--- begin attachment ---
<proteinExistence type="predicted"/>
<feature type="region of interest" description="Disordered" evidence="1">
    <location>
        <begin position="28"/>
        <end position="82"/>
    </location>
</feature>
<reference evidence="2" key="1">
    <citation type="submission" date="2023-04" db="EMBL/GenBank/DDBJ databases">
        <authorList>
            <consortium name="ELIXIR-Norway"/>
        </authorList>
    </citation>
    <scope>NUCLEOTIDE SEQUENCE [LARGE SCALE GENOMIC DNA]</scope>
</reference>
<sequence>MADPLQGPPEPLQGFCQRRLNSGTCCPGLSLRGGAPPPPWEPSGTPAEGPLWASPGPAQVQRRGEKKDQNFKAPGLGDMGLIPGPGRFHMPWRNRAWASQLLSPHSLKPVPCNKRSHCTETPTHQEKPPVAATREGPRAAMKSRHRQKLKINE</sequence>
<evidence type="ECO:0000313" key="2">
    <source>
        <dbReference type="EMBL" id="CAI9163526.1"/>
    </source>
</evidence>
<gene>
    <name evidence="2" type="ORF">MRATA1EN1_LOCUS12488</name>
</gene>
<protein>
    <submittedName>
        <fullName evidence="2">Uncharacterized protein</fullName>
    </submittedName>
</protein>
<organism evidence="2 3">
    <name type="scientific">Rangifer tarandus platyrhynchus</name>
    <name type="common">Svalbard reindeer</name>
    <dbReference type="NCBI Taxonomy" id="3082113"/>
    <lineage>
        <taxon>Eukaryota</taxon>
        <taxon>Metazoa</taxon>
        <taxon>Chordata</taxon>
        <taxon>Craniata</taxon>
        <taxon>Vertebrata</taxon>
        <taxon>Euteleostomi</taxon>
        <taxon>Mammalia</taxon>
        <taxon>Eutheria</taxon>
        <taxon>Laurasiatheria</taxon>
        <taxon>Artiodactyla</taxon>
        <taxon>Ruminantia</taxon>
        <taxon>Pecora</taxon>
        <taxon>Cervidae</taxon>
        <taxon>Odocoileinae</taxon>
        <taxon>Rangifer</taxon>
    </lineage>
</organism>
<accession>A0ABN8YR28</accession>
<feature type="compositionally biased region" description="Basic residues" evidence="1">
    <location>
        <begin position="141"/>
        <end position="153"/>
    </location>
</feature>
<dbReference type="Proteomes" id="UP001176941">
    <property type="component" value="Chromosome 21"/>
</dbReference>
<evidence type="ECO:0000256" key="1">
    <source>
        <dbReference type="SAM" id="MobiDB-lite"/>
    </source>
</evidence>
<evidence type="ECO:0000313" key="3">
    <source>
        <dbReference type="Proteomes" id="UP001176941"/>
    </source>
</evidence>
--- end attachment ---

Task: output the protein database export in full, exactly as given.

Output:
<proteinExistence type="predicted"/>
<feature type="region of interest" description="Disordered" evidence="1">
    <location>
        <begin position="28"/>
        <end position="82"/>
    </location>
</feature>
<reference evidence="2" key="1">
    <citation type="submission" date="2023-04" db="EMBL/GenBank/DDBJ databases">
        <authorList>
            <consortium name="ELIXIR-Norway"/>
        </authorList>
    </citation>
    <scope>NUCLEOTIDE SEQUENCE [LARGE SCALE GENOMIC DNA]</scope>
</reference>
<sequence>MADPLQGPPEPLQGFCQRRLNSGTCCPGLSLRGGAPPPPWEPSGTPAEGPLWASPGPAQVQRRGEKKDQNFKAPGLGDMGLIPGPGRFHMPWRNRAWASQLLSPHSLKPVPCNKRSHCTETPTHQEKPPVAATREGPRAAMKSRHRQKLKINE</sequence>
<evidence type="ECO:0000313" key="2">
    <source>
        <dbReference type="EMBL" id="CAI9163526.1"/>
    </source>
</evidence>
<gene>
    <name evidence="2" type="ORF">MRATA1EN1_LOCUS12488</name>
</gene>
<protein>
    <submittedName>
        <fullName evidence="2">Uncharacterized protein</fullName>
    </submittedName>
</protein>
<organism evidence="2 3">
    <name type="scientific">Rangifer tarandus platyrhynchus</name>
    <name type="common">Svalbard reindeer</name>
    <dbReference type="NCBI Taxonomy" id="3082113"/>
    <lineage>
        <taxon>Eukaryota</taxon>
        <taxon>Metazoa</taxon>
        <taxon>Chordata</taxon>
        <taxon>Craniata</taxon>
        <taxon>Vertebrata</taxon>
        <taxon>Euteleostomi</taxon>
        <taxon>Mammalia</taxon>
        <taxon>Eutheria</taxon>
        <taxon>Laurasiatheria</taxon>
        <taxon>Artiodactyla</taxon>
        <taxon>Ruminantia</taxon>
        <taxon>Pecora</taxon>
        <taxon>Cervidae</taxon>
        <taxon>Odocoileinae</taxon>
        <taxon>Rangifer</taxon>
    </lineage>
</organism>
<accession>A0ABN8YR28</accession>
<feature type="compositionally biased region" description="Basic residues" evidence="1">
    <location>
        <begin position="141"/>
        <end position="153"/>
    </location>
</feature>
<dbReference type="Proteomes" id="UP001176941">
    <property type="component" value="Chromosome 21"/>
</dbReference>
<evidence type="ECO:0000256" key="1">
    <source>
        <dbReference type="SAM" id="MobiDB-lite"/>
    </source>
</evidence>
<evidence type="ECO:0000313" key="3">
    <source>
        <dbReference type="Proteomes" id="UP001176941"/>
    </source>
</evidence>